Finally, if you are parked in a questionable area, there is Sentry Mode. Instead of a cute dog, the monitor features a scary HAL 9000 eyeball that says, “I am watching you.” It records any movements around the car and makes the most terrible noise if you touch it. This also alerts owners on their phones. You can then play back the footage and see who touched or even innocently peeked into your car.
Owning a Tesla: Pros and Cons
I have owned a Telsa for over a year now, and there are things I love as well as things I hate. The pros are quite obvious. The car is fully electric, which is great for the environment. There are lots of Superchargers in the USA, so we have never had any issues charging on road trips. The stops are a little longer than in a gasoline-powered car, but if combined with using the bathroom and buying a snack, it really isn’t so bad.
The self-driving features have been great and have made me feel safer in the car. My husband was actually side-swiped by a truck on the highway, and the car’s auto-driving and response was what kept him safe from what could have been a terrible accident. Plus, the car automatically films while it drives, and a single push of a button saves the last few minutes of footage. So when the time came to speak to the insurance company, he was able to show them the incident from three different camera angles that proved that he was not at fault. This made all repairs free for us.
Speaking of repairs, a big con is that everything Tesla is more expensive. We have had minor accidents and scratches, which have not been cheap to repair. Insurance covers a lot but has a high deductible unless your monthly payments are high. Insurance is definitely more expensive on a Tesla than a regular non-luxury car. Tesla is working on its own, proprietary insurance that we hope will make this more affordable.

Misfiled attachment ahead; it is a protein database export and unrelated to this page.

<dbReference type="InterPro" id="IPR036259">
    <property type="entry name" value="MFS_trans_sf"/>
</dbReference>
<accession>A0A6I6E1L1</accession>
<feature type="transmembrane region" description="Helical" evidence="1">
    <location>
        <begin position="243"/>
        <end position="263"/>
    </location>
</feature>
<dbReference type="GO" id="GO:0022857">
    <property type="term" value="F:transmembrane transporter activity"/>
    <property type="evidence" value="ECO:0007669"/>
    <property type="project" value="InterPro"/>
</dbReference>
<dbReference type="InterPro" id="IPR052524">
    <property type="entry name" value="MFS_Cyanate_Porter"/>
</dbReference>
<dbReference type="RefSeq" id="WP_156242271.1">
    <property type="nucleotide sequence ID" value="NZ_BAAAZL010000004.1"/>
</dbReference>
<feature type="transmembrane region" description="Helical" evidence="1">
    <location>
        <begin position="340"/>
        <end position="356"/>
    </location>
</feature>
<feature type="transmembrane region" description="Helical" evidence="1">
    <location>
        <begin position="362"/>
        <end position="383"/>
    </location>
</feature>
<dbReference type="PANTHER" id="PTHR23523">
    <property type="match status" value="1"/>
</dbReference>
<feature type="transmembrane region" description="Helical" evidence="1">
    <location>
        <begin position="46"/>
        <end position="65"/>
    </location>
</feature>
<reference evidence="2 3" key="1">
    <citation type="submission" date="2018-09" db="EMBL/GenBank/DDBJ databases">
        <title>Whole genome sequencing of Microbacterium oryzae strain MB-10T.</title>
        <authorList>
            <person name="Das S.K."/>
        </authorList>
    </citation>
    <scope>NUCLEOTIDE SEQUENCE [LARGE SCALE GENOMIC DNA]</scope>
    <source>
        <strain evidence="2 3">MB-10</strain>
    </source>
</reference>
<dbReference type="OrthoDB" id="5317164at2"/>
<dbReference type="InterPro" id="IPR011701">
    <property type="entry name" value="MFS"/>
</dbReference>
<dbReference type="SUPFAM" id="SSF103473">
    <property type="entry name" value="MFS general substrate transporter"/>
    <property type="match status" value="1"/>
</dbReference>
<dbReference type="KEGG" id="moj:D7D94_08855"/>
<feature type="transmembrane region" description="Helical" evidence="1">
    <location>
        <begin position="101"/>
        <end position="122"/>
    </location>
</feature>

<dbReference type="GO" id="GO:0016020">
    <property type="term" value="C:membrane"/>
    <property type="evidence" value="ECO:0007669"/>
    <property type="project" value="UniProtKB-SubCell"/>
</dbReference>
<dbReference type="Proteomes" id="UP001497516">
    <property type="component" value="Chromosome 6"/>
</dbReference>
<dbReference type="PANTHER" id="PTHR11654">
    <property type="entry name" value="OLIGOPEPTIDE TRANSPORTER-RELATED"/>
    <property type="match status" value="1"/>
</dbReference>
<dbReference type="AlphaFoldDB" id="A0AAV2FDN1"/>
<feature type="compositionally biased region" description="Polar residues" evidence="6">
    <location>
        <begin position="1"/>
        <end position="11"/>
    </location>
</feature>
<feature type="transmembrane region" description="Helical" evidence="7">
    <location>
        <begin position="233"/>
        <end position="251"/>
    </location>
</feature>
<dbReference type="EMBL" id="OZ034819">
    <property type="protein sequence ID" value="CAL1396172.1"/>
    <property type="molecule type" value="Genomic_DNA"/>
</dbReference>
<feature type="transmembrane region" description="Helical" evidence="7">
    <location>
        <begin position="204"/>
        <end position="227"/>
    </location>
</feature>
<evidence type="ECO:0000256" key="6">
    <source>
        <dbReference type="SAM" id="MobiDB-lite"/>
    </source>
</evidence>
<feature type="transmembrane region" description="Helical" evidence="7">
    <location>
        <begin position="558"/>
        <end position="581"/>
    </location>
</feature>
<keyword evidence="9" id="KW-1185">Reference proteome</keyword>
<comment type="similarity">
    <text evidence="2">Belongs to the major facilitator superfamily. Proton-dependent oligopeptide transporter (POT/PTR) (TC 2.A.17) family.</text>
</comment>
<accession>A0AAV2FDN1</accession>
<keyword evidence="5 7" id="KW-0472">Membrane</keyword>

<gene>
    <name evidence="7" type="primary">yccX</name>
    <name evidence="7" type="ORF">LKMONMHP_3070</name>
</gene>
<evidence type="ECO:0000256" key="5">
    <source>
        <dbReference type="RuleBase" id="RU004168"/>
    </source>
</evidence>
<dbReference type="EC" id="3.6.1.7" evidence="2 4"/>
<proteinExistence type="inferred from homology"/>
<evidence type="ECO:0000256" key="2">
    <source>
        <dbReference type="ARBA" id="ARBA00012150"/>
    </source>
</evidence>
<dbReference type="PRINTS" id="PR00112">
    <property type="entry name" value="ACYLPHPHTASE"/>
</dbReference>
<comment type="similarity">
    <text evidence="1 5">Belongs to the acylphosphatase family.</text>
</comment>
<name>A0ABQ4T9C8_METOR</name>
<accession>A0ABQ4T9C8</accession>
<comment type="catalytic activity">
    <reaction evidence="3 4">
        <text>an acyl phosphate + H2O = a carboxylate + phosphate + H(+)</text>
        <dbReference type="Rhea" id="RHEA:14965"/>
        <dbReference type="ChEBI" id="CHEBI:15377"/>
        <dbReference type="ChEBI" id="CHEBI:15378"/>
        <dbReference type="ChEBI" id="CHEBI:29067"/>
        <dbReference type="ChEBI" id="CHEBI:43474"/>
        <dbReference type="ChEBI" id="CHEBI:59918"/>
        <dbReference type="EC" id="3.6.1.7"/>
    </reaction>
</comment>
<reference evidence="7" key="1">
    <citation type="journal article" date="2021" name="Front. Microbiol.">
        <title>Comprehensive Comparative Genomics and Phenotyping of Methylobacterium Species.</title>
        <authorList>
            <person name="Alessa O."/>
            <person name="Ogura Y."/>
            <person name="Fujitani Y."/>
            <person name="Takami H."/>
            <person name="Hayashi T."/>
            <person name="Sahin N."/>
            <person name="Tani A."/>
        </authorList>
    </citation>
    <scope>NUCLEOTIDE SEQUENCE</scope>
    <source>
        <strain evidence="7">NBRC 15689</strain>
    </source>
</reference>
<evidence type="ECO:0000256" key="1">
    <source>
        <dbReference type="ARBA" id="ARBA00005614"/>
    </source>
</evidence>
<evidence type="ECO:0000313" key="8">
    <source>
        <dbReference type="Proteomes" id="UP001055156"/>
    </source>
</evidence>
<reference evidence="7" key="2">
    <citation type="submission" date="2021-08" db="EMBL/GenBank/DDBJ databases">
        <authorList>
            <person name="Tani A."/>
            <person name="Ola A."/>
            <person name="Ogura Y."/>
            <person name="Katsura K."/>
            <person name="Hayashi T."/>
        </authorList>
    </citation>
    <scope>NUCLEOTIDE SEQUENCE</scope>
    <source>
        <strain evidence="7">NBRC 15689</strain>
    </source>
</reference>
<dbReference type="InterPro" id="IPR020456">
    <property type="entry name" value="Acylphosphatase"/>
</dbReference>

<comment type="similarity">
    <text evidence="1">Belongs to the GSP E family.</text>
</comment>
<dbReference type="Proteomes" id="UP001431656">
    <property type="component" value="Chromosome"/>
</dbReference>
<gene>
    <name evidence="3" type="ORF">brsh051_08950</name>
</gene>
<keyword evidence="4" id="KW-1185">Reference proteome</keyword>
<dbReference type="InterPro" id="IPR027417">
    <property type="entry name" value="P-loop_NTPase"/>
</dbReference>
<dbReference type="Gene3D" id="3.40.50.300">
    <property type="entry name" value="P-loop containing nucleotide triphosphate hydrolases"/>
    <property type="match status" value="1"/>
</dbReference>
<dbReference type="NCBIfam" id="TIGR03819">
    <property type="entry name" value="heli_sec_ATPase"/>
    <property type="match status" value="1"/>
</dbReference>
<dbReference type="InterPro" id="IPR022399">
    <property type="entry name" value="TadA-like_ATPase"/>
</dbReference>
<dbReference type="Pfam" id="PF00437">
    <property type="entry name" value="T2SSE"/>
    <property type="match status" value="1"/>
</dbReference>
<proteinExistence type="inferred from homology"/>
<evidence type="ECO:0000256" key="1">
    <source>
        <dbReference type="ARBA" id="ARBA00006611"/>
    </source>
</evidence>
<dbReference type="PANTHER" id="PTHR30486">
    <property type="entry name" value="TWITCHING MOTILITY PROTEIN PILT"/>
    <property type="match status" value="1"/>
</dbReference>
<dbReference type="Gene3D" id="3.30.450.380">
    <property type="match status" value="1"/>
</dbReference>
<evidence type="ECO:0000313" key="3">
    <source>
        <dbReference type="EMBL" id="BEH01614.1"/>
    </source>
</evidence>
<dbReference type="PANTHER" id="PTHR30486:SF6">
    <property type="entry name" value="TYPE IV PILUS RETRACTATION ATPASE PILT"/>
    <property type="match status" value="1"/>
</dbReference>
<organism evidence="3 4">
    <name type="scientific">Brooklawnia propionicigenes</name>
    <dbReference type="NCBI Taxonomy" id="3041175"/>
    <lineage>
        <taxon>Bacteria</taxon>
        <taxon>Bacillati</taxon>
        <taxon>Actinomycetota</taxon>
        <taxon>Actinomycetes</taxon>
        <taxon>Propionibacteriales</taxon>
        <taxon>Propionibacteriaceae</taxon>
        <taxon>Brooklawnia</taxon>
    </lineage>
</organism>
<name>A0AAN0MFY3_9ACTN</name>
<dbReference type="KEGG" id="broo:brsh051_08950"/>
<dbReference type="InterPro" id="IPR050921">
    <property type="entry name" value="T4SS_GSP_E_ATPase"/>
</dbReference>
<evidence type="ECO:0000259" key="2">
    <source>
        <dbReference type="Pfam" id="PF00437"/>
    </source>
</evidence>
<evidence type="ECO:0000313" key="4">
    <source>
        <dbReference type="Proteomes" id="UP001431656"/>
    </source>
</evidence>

Although Teslas doesn’t use gas, we still have to pay for the electricity that powers it. Even though it is half the price of gas where we live, our electric bill is high every month. It would still take 20 years of owning this car in order for it to pay for itself. So for a regular middle class family, this car can be difficult to afford. Also, it can be frustrating that we need to travel far to get proper maintenance as Teslas aren’t common enough for there to be ubiquitous centers that fix them.
Another big negative experience for me has been the stigma. People assume that if you have a Tesla, you are rich. This has caused some tension and awkwardness. Strangers always come up and ask how much it cost, and other drivers occasionally rev their engines at us on the road. Even though more and more Teslas are on the road, they are still treated as magical unicorns that people stare and point at.
Teslas are relatively new cars on the road, so naturally there is still a cloud of mystery about them. These fully electric cars have amazing self-driving features that were unimaginable even a few years ago. They are also a lot more affordable than people might expect. In the USA, at least, the cheapest Tesla costs as much as a nice Volksvagen, which doesn’t turn heads.
There are hardships that come with owning a Tesla in 2020 that go beyond the price. All these factors, including slower charging, issues with Internet signal and traveling to fix Teslas will smooth out over time as this car becomes more mainstream. In my opinion, Teslas have set the bar high for the future of the automotive industry. I truly believe that more cars will follow Tesla’s example when it comes to creating the beautiful, eco-friendly cars of the future.
Photos: From the personal Archive of the author